Lights Out (2016) by The Critical Movie Critics

Movie Review: Lights Out (2016)

Unable to sleep one night, young Martin (Gabriel Bateman, “Annabelle”) ventures from his room to investigate some whispering he hears in the hallway. He discovers his mother, Sophie (Maria Bello, “The 5th Wave”), talking in hushed tones to someone in the shadows. She apologizes, asking, “Did we wake you?” and sends him back to bed. Moments later, he sits in terror as someone scratches at the door and tries to get into his room; as a result, he stays awake for the remainder of the night.

The next day, his sister, Rebecca (Teresa Palmer, “Knight of Cups”), is called to his school and is informed that Martin has fallen asleep in homeroom three times in a week. Becca, who lives in an apartment on her own and has experienced some of the horror-filled nights Martin describes, tries to take in her little brother as a way to force their mother to attend more carefully to Martin’s safety. A visibly unstable Sophie replies that there’s no threat in her home, and tries to convince Martin that her friend, Diana, means them no harm. Left with no other choice, Becca and her boyfriend Bret (Alexander DiPersia, “Good Girls Revolt” TV series) stay the night with Martin, and try desperately to find a way to keep everyone safe from the extremely frightening being Sophie calls Diana.

Based on director David F. Sandberg’s short film of the same name, Lights Out is an incredibly simple, yet effective horror movie that’s thin on story development, but, admittedly, this isn’t a film people want to see because of a detailed plot. Audiences are immediately sucked into a world that’s perpetually darkened by drawn curtains and lamps with missing lightbulbs. Diana lurks in darkness of all types — she hides in closets, in blackened rooms, and even in slight shadows cast by a lit candle. She is greedy about her connection to Sophie, and ensures her own preservation by snatching her enemies into the dark. The tension is just as relentless as Diana herself, and the film wastes no opportunity to show how terrifying this spectre can truly be when threatened.

The practical effects used to create Diana are as unsettling as they come. Diana crouches in dark hallways, and, as depicted in the film’s trailers, disappears when light is shined on her. She moves swiftly and invisibly, so that when the light goes out, it’s revealed that she’s covered quite a distance. People who admit to being afraid of the dark will tell you that it’s not the dark they fear; it’s what could be lurking IN the dark that makes their skin crawl. Sandberg wields this notion as masterfully as Jason Voorhees wields a machete, and he couples it with masterful sound manipulation — you want those noises to stop, but when they do, you desperately want them back to serve as clues to Diana’s whereabouts.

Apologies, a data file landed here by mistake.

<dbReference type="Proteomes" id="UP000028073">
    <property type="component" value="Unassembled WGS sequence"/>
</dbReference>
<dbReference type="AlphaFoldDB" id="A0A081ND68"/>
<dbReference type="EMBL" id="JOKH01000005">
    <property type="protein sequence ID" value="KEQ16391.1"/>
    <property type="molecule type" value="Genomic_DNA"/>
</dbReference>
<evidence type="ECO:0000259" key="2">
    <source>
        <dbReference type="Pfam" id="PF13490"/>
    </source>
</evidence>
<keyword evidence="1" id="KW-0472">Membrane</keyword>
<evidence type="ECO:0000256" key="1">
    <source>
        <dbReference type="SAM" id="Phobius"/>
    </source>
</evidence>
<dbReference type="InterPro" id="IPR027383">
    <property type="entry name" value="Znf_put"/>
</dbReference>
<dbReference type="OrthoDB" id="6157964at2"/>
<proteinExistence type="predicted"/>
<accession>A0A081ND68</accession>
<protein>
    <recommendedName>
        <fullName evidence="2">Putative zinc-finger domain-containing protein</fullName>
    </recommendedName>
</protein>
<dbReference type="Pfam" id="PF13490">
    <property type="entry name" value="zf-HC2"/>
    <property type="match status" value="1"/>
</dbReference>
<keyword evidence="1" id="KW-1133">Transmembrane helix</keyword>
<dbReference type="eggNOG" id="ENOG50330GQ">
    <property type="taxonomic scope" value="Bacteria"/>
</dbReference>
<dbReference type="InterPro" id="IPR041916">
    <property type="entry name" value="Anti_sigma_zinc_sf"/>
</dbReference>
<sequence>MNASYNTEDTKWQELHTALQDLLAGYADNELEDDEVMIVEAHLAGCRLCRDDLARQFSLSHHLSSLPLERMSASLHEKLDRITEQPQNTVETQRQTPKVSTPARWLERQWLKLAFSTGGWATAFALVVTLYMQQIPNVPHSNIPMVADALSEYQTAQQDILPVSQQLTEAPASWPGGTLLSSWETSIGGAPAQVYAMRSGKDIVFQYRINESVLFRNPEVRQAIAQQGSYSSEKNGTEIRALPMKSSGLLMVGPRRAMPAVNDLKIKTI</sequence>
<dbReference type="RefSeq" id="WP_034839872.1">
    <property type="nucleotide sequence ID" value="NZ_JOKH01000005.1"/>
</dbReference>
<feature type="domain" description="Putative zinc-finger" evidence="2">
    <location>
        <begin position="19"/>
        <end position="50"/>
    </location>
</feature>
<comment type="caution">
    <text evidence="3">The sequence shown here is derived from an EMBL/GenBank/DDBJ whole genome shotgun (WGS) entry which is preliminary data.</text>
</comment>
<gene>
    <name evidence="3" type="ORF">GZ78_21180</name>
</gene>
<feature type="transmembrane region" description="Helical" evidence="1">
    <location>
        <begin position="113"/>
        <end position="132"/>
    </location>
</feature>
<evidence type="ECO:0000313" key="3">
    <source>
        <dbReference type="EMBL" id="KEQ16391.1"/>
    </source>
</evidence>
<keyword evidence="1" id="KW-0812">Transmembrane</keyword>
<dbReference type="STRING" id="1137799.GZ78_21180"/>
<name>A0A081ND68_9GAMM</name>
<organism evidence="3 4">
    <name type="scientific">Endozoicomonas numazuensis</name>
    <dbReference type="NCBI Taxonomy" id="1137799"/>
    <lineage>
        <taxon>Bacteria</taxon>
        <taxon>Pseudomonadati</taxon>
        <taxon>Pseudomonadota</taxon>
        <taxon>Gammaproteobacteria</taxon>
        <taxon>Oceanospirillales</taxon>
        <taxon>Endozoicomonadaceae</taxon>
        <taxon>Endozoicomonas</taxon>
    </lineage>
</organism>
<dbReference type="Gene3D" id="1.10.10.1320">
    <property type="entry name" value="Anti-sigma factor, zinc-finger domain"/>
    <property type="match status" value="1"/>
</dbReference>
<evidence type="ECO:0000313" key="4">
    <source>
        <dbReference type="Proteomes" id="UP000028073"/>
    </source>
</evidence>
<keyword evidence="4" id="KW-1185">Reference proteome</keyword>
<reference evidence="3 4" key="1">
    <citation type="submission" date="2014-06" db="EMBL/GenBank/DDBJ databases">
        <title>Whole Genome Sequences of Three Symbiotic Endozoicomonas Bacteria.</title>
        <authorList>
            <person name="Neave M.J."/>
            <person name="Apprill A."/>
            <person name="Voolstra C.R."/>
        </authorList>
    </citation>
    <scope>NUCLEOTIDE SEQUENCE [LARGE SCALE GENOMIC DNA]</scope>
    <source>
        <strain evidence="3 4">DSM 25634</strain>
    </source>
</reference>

Lights Out tightly curls its audience members into their seats and forces them to peer apprehensively into the shadows of the dimly lit theater. One of the best sequences involves light uncontrolled by the characters — picture a room lit by a blinking neon sign outside the window, and imagine the terror derived from knowing you can’t keep that sign lit. Your eyes constantly scan the screen for any scrap of light characters can safely surround themselves with, and groan with pained anticipation when that light is snatched away. The film is loaded with the kind of tension that stays with you long into the night — those late-night trips to the kitchen or bathroom won’t be made in the dark without your mind conjuring the image of Diana creeping in your hallway.

Now, while I, personally, prefer a film that’s got a developed storyline with a valid (or at least attempted) explanation for “what’s happening” in a haunting, I have to admit that Lights Out is a enjoyable scarer that’s definitely worth seeing, especially in a crowded theater. We love the summer movie season because we’re given fun popcorn films we don’t have to take seriously and that we can laugh about with friends. Well, what’s more fun than a horror movie that succeeds in getting the most seasoned viewers to jump in spite of themselves? We lament that it doesn’t happen often, so it’s quite the treat when we’re gifted with one. And since we’ve already enjoyed “The Conjuring 2” this summer, we’re pretty lucky to get a second in Lights Out.

Just be sure to keep your flashlights handy.

Critical Movie Critic Rating:
4 Star Rating: Good


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'Movie Review: Lights Out (2016)' have 4 comments

  1. The Critical Movie Critics

    July 24, 2016 @ 12:38 pm Impaction

    I always knew as a child there was something lurking in the darkness..

  2. The Critical Movie Critics

    July 24, 2016 @ 1:13 pm nightlady

    I enjoyed the lack of story–lean and mean jump scares and thrills are all I am looking for to give me my horror fixation.

  3. The Critical Movie Critics

    July 24, 2016 @ 2:53 pm j.siqueira


  4. The Critical Movie Critics

    July 24, 2016 @ 4:01 pm CamOGravey

    I thought it more inventive than anything Wan is doing with his Insidious and Conjuring episodes.

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